Types of Financial Aid
Financial aid is money you receive to help you pay for college. It includes scholarships, grants, work-study and student loans. You don't need to pay back scholarship or grant money, and money you earn through work-study is yours. A student loan, though, is money you need to pay back with extra charges called interest.
Grants are given by the government, schools or organizations to help you through school. Grants do not need to be repaid and are usually based on need.
Scholarships also don't need to be repaid. They are usually awarded because you need the money or because you've earned it by being good at something. Or, you might win a scholarship if you agree to play a college sport or because you belong to a certain ethnic group.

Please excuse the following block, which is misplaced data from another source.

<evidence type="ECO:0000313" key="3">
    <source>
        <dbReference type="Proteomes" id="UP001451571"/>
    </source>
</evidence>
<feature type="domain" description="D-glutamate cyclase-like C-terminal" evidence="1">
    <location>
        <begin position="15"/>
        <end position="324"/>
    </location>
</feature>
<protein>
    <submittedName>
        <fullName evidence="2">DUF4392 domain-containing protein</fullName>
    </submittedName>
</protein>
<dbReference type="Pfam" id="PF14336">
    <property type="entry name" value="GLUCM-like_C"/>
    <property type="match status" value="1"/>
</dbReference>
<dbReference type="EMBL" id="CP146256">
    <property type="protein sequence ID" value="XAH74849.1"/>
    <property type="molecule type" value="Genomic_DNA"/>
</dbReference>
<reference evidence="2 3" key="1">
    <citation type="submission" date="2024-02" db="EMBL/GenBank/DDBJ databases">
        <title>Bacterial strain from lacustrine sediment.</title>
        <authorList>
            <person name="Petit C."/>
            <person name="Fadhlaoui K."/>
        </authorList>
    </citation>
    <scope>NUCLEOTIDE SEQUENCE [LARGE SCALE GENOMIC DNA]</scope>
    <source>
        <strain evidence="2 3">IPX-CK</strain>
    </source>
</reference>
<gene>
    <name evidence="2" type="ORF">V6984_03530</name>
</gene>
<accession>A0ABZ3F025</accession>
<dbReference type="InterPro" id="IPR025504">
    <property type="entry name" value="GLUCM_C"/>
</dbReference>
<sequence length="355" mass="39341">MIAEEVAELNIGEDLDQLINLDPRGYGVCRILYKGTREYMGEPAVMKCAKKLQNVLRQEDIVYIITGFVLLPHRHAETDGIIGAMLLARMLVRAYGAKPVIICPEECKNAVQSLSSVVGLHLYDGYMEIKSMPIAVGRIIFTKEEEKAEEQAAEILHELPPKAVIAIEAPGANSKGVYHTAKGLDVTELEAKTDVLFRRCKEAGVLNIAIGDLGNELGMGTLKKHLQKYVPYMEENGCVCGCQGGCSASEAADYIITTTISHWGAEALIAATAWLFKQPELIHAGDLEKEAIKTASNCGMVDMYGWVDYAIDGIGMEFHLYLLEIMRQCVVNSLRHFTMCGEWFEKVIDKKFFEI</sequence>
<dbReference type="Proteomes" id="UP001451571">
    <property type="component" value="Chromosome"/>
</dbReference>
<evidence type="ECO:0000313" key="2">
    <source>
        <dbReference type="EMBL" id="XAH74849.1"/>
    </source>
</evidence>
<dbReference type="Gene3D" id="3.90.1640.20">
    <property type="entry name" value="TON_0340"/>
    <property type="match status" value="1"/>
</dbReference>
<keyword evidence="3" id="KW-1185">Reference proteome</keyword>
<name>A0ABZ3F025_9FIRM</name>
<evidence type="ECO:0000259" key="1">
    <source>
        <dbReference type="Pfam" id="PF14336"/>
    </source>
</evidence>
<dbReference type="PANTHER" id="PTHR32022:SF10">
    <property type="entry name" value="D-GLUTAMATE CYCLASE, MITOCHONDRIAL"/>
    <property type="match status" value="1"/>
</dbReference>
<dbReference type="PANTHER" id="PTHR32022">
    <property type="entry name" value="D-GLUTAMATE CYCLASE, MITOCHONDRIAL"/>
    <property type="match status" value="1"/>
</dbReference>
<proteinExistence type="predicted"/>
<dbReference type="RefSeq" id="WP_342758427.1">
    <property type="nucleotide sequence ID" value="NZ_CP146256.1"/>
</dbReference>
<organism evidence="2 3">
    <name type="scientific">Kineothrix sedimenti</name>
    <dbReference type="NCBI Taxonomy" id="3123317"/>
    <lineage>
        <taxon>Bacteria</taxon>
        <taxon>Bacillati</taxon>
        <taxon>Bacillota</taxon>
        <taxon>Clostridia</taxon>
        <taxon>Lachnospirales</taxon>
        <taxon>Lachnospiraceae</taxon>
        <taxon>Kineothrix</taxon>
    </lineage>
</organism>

You might get a work-study job that pays you to work somewhere on campus part-time while you're in college.
Loans should only be used if you absolutely need them to attend college. The extra charges, or interest, you pay for borrowing the money builds up so you have to pay back more than what you borrowed. Federal student loans come from the U.S. government, while banks and other lenders offer private student loans.